Is It Safe To Eat Potatoes That Have Started Getting Wrinkly?

When we stock up on potatoes, the plan is often to use them over a period. However, they sit in our pantry, and before we know it, some of them start to look a bit off, showing signs of wrinkling or shriveling. It's a common scenario in many households, which brings us to the question of whether it's safe to consume these wrinkly potatoes.

According to experts at the University of Illinois, it's better to err on the side of caution and discard the shriveled taters. When stored for a long time, especially if the storage conditions are not ideal (like in a warm place), potatoes begin to lose their moisture. This moisture loss leads to the skin becoming loose and wrinkly. Furthermore, in warm conditions, the spuds may also start to sprout — the potato's way of trying to grow and reproduce. While this is a natural process, it's a clear indicator that the potato is not in its prime state for consumption.

The main concern with consuming wrinkly potatoes is the potential health risk they pose. Visible signs of decay, such as wrinkling and sprouting, are a sign of the development of solanine, a natural toxin produced by potatoes. According to Healthline, solanine in small amounts doesn't usually affect humans, but its concentration can increase significantly in decaying or sprouting potatoes, leading to the risk of solanine poisoning. Symptoms can range from gastrointestinal distress to more severe reactions, including heart and nervous system issues, depending on the amount ingested.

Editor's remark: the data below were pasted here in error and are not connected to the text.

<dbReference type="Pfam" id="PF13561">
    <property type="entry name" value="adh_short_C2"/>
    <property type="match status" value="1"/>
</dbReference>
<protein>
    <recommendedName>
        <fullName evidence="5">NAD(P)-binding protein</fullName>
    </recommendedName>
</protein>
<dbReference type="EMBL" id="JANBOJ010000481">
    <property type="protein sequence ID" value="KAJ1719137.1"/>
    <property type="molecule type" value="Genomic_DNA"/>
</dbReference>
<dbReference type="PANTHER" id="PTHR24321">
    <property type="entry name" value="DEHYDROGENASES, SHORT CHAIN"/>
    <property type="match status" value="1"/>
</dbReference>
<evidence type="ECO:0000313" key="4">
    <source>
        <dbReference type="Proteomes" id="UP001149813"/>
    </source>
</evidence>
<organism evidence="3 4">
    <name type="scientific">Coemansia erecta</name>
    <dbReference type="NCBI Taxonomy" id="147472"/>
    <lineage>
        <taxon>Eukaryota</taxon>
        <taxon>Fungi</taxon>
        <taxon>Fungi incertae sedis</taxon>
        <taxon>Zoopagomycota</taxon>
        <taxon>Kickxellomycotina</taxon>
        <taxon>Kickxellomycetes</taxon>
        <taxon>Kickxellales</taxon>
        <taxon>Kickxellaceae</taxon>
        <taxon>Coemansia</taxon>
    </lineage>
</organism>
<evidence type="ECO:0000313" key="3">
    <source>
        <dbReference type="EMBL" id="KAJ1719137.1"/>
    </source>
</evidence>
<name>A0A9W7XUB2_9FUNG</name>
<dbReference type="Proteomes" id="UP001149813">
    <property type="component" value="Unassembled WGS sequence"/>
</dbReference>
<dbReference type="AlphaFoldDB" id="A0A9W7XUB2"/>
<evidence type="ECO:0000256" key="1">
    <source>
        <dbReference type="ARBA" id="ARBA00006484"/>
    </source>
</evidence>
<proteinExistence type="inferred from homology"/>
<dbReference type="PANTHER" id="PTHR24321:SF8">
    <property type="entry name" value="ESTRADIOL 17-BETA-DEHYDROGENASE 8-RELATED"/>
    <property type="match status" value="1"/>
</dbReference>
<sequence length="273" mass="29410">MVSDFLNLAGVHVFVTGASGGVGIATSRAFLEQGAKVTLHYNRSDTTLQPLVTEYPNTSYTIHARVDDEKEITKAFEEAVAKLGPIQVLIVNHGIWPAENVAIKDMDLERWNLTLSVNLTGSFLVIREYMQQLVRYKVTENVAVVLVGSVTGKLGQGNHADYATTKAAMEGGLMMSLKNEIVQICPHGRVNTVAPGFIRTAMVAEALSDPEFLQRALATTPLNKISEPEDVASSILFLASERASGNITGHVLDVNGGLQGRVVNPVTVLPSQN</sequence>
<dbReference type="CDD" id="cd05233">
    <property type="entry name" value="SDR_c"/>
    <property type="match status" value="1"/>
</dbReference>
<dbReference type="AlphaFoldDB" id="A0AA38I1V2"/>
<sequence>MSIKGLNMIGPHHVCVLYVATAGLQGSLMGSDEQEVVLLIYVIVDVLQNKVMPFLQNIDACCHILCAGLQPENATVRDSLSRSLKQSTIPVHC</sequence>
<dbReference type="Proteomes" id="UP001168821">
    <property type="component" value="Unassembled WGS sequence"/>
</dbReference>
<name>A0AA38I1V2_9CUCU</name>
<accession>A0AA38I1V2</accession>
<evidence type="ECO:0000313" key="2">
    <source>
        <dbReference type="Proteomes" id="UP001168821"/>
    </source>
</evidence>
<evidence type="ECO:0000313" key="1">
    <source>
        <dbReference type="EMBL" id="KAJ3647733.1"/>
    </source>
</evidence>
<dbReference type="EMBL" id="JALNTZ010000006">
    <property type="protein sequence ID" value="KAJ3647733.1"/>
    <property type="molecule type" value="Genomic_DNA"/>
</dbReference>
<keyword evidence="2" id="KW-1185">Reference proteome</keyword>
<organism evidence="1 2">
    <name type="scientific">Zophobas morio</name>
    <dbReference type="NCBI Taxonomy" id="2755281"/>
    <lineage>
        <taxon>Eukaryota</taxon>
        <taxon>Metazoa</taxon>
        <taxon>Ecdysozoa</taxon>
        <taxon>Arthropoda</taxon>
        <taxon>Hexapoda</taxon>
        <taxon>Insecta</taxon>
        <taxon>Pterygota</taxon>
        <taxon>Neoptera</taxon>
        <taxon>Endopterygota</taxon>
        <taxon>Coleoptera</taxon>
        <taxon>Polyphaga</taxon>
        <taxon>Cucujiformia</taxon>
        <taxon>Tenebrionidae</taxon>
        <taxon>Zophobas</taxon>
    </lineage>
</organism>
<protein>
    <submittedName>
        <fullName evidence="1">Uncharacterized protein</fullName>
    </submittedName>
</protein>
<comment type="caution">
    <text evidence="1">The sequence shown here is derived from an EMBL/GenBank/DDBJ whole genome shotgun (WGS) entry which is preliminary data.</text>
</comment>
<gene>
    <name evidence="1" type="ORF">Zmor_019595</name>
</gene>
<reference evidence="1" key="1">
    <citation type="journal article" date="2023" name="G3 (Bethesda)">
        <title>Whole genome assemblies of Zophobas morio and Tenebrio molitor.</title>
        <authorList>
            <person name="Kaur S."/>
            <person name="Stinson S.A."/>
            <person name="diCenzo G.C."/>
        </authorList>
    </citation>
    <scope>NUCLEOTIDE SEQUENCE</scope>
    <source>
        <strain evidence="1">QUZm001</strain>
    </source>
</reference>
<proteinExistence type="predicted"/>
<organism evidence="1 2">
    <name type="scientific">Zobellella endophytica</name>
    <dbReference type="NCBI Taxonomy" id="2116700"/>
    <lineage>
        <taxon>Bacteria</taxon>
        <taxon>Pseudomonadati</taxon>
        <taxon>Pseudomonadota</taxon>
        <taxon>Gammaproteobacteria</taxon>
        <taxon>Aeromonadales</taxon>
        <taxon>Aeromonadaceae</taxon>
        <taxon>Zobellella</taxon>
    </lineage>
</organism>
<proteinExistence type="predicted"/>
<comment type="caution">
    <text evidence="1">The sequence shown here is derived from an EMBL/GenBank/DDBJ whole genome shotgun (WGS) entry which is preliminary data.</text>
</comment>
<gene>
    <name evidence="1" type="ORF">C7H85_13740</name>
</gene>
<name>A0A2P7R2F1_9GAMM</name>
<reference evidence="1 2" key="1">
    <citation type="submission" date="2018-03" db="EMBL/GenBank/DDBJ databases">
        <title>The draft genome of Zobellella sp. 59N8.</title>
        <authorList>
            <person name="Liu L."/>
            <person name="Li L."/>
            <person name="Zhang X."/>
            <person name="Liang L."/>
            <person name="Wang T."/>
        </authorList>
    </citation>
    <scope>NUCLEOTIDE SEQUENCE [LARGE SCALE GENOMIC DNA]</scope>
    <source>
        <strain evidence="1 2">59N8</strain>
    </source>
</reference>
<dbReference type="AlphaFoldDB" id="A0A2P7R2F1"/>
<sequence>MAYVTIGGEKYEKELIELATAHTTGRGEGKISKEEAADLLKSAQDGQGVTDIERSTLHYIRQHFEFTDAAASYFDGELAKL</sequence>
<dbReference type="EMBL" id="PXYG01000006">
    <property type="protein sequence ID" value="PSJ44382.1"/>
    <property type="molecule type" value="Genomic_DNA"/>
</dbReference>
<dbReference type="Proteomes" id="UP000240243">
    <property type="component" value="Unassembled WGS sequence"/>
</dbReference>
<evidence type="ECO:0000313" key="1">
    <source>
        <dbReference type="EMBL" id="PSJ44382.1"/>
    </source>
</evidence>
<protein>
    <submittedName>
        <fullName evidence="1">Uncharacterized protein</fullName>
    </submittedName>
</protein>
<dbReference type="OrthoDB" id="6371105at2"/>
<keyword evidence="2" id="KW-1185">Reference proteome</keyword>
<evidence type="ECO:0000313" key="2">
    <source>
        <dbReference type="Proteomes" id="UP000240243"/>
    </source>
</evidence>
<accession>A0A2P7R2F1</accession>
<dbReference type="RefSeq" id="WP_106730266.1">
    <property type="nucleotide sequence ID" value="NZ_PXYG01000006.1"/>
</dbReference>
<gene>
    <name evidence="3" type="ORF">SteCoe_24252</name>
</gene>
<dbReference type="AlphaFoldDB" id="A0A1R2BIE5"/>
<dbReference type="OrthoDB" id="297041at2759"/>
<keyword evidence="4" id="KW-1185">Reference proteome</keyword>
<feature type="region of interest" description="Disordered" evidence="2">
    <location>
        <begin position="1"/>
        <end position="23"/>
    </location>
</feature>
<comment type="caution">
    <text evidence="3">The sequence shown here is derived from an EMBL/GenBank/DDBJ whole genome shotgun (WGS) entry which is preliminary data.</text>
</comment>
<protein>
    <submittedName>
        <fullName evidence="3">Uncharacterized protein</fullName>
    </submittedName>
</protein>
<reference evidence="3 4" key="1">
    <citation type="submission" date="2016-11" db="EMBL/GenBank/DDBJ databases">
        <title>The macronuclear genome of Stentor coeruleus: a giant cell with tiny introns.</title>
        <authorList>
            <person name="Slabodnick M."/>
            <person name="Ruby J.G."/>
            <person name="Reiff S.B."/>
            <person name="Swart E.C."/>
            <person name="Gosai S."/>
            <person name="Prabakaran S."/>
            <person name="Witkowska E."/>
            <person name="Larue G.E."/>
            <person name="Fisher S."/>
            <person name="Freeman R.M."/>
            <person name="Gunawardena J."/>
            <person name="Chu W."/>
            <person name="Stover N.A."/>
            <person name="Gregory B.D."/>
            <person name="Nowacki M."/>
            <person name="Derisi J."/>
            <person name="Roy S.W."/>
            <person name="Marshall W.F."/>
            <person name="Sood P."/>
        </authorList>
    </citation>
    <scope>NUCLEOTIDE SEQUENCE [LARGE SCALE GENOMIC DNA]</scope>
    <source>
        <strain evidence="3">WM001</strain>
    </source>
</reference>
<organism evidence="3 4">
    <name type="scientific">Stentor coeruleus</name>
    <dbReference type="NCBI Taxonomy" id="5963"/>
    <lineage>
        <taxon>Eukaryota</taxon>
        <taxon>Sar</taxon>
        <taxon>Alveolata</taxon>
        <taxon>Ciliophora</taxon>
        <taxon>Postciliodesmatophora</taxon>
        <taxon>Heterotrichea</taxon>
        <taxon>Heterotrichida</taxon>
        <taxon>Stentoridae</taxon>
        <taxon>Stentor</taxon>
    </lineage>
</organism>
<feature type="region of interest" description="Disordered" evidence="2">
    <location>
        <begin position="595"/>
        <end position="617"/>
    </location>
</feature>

Best practices for storing potatoes

To ensure your potatoes stay fresh for as long as possible, proper storage is key. The ideal way to store potatoes is in a cool, dark, and well-ventilated space. The perfect temperature is around 45 to 50 degrees Fahrenheit. However, since getting such a cool environment is challenging in most homes, storing potatoes at room temperature (65 to 70 degrees Fahrenheit) is a practical alternative. At this temperature range your spuds can keep fresh for one to two weeks.

Light is another critical factor to consider. Potatoes should be stored in the dark to prevent the development of chlorophyll, which turns them green. While the green color itself is not harmful, it indicates a higher concentration of solanine, which, as mentioned earlier, can be toxic. Ventilation is equally important in preventing moisture buildup, which can lead to rot. Storing potatoes in a breathable container, such as a paper bag, a mesh bag or sack, or a cardboard box, allows for adequate airflow while protecting them from light.

Lastly, it's important to regularly check your stored potatoes for any signs of spoilage or sprouting. Removing the affected potatoes promptly can prevent the spread of decay and extend the freshness of the remaining potatoes. By following these storage guidelines, you can significantly prolong the life of your potatoes, reducing waste and ensuring that you always have fresh potatoes ready for your next meal.